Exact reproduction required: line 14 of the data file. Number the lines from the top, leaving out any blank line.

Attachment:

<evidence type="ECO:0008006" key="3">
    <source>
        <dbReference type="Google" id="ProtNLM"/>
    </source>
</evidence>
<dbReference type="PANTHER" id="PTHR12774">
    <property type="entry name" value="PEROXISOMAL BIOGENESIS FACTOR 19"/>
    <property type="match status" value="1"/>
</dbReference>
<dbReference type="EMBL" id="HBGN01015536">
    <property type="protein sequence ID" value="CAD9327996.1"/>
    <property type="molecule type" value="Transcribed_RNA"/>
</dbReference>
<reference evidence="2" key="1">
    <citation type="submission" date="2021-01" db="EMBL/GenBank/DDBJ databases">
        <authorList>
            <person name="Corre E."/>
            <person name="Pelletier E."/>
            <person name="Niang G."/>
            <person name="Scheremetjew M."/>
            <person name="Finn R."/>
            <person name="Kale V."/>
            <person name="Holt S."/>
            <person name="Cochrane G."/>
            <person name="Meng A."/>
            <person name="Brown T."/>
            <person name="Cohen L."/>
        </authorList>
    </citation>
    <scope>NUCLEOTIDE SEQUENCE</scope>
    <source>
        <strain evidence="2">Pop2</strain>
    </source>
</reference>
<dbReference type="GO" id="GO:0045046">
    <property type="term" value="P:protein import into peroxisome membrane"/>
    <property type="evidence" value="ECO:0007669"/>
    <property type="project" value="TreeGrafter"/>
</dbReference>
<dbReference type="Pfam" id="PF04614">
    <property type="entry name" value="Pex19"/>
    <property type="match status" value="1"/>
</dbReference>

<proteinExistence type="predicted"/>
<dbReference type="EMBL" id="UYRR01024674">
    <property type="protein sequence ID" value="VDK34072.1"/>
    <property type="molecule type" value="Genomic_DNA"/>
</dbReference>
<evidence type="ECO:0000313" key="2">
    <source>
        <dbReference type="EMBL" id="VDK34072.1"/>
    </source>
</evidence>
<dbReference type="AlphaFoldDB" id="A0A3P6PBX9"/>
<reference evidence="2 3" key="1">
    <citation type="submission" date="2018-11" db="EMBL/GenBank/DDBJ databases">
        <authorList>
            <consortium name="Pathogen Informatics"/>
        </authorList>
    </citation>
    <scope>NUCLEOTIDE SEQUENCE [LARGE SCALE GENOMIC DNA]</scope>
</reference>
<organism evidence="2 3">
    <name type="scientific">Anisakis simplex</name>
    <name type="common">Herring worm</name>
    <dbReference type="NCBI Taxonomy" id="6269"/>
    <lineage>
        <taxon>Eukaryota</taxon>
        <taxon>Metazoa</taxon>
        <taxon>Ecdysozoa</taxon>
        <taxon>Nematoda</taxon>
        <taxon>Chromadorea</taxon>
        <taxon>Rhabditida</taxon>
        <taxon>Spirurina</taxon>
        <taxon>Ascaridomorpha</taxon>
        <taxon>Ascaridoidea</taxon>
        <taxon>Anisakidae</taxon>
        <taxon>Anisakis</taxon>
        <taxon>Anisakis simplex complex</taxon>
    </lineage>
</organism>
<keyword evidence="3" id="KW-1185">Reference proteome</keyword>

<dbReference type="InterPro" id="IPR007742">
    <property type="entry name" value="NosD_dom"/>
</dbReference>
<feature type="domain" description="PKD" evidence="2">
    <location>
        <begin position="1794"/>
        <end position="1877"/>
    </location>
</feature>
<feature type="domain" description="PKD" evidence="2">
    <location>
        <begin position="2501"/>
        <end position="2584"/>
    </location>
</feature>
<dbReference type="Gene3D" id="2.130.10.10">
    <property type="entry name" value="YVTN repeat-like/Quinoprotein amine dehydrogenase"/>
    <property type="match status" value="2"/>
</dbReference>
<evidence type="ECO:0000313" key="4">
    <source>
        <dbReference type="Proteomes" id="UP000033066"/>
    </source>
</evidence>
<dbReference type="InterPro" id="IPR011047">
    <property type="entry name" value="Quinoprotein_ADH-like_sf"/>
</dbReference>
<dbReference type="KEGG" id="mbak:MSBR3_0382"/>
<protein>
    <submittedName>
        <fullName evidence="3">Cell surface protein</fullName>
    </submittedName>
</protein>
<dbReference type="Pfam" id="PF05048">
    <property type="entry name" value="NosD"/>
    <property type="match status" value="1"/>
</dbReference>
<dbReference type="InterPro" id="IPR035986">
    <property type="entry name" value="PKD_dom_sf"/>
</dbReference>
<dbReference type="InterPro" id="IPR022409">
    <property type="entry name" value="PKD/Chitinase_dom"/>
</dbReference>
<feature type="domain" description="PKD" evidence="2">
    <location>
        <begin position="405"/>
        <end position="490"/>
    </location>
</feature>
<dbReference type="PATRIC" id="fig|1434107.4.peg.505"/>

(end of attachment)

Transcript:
<reference evidence="2" key="1">